Photo: Instagram [@jadethirlwall]

Jade Thrilwall is refusing to perform in Russia in protest of the country’s position on LGBTQ+ rights and equality.

The Little Mix member has been a vocal ally to the LGBTQ+ community for some time, with her work including fundraising for trans charity Mermaids and attending Pride events.

Speaking on the Table Manners with Jessie and Lennie Ware podcast, Thirlwall said deciding where to perform is done so on a “case-by-case” basis.

“For instance, we got a gig in Dubai one time, in my mind it either was I don’t go or I go and make a statement and give my fee to a charity,” the 28-year-old said.

“It’s case-by-case. I’ve got no intention of going to somewhere like Russia any time soon because I obviously don’t believe in what’s going on there.”

The Wasabi hitmaker added that places where discrimination against LGBTQ+ people is rife need allies “more than anywhere else”.

“Those places, more than anywhere else, need someone to turn up as an ally and fly that flag for them so they don’t feel so alone,” said Thirlwall.

“I think as an Arab woman as well, it’s very important for me with my Middle East fans to show them that they can have someone to look up to and realise they’re not alone in it.”

According to the singer, trips to Benidorm as a child were the beginning of her LGBTQ+ allyship.

“I didn’t obviously understand what that was, I would just see these divas like Diana Ross and Cher and be obsessed with them.”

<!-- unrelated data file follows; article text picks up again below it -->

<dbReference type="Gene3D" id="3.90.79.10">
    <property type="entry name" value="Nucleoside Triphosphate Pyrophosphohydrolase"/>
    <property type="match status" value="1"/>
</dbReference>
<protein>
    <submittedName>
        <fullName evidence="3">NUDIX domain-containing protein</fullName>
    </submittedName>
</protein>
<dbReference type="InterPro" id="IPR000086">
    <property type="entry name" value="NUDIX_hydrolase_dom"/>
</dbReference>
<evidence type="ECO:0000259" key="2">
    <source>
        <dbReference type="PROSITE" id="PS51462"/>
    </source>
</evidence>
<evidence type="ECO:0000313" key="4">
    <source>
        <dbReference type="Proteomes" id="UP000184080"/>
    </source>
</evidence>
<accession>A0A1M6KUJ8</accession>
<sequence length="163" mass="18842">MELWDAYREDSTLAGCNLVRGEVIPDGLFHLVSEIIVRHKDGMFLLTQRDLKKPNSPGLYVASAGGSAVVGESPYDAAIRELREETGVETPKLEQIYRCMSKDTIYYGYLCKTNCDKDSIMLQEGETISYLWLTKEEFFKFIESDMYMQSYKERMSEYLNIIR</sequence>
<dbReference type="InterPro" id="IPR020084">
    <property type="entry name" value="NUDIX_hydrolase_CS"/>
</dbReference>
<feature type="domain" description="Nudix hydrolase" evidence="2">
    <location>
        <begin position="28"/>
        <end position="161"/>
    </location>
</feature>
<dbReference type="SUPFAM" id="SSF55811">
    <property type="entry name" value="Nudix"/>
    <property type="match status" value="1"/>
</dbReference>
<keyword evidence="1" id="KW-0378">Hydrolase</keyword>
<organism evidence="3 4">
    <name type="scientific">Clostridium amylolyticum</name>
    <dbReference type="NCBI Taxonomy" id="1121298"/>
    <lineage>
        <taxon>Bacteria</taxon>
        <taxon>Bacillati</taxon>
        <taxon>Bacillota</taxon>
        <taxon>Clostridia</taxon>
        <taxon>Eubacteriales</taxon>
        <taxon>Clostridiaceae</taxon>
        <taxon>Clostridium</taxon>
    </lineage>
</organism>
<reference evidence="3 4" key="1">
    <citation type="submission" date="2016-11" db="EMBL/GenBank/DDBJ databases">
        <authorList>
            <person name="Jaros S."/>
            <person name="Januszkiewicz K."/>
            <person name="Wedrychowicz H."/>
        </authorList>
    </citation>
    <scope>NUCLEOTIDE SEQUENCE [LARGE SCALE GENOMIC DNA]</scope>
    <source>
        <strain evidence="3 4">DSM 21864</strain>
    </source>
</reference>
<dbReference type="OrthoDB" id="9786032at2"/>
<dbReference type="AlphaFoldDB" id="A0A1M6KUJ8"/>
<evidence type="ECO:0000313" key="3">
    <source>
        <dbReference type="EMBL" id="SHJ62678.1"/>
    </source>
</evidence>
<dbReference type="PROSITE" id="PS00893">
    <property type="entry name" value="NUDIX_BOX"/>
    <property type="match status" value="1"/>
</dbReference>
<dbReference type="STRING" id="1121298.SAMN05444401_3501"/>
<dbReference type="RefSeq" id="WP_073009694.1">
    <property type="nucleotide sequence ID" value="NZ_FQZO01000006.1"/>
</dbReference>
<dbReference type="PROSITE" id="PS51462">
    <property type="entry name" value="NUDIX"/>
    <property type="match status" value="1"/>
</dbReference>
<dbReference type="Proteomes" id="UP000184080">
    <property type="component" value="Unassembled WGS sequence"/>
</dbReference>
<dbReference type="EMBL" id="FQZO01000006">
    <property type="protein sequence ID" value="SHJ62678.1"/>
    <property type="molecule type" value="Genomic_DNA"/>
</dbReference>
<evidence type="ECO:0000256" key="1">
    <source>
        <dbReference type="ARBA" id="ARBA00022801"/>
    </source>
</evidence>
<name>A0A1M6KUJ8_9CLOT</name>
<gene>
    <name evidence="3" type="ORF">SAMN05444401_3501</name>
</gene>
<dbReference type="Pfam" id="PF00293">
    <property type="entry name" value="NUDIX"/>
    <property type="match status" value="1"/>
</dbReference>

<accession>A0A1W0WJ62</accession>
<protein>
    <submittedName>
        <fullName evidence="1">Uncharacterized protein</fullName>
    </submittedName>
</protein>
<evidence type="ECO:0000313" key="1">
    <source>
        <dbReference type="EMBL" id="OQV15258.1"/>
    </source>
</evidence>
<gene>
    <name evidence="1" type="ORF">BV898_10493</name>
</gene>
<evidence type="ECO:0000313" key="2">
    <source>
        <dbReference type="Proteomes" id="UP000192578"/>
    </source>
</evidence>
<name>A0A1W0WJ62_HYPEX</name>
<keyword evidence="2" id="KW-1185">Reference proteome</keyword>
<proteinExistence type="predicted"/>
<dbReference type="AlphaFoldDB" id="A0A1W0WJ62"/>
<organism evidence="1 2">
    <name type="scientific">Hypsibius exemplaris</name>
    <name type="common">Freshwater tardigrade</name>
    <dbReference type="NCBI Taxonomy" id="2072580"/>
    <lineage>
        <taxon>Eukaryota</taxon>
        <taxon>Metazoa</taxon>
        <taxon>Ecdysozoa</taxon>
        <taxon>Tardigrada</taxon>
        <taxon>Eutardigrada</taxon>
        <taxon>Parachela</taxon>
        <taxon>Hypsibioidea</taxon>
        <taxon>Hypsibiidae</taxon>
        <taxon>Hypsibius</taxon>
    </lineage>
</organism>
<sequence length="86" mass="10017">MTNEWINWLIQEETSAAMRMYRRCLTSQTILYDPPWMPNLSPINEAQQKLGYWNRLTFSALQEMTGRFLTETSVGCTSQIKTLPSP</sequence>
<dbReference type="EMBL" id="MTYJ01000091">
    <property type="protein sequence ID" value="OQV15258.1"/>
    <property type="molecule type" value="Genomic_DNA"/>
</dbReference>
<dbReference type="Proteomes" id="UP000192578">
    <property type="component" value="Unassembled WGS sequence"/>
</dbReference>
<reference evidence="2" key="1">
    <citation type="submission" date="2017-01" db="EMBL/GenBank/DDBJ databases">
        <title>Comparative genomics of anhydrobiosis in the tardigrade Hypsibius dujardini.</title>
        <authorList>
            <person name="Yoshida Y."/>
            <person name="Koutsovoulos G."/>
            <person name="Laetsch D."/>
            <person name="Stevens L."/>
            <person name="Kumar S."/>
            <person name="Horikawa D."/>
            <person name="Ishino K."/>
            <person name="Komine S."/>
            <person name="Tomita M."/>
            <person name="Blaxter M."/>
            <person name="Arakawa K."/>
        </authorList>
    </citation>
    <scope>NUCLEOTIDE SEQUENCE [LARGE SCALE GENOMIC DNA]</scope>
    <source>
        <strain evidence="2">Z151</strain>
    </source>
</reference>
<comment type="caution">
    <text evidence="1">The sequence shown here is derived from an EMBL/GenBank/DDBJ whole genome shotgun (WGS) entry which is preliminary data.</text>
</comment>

“I’d always associate Benidorm with this magical land where everyone was accepted,” she stated. “But then we’d come back home and it would be like: ‘Oh we’re not into that.’”

Thirlwall explained that homophobia is alive and well and is something she has seen throughout her life.

She said: “From a young age I didn’t agree with it, but I didn’t know how to express that I didn’t agree with it.”

For her, anti-LGBTQ+ discrimination is learnt from a young age which can only change when people are raised with a more accepting mindset.

“For a lot of people they are willing to listen but they just don’t understand it as it’s just passed through generations,” Thirlwall added. “So if your grandad is being brought up to be homophobic, of course their son will listen to that, unless they’re gay.

“That toxic masculinity will seep through each generation until somebody tries to change it.”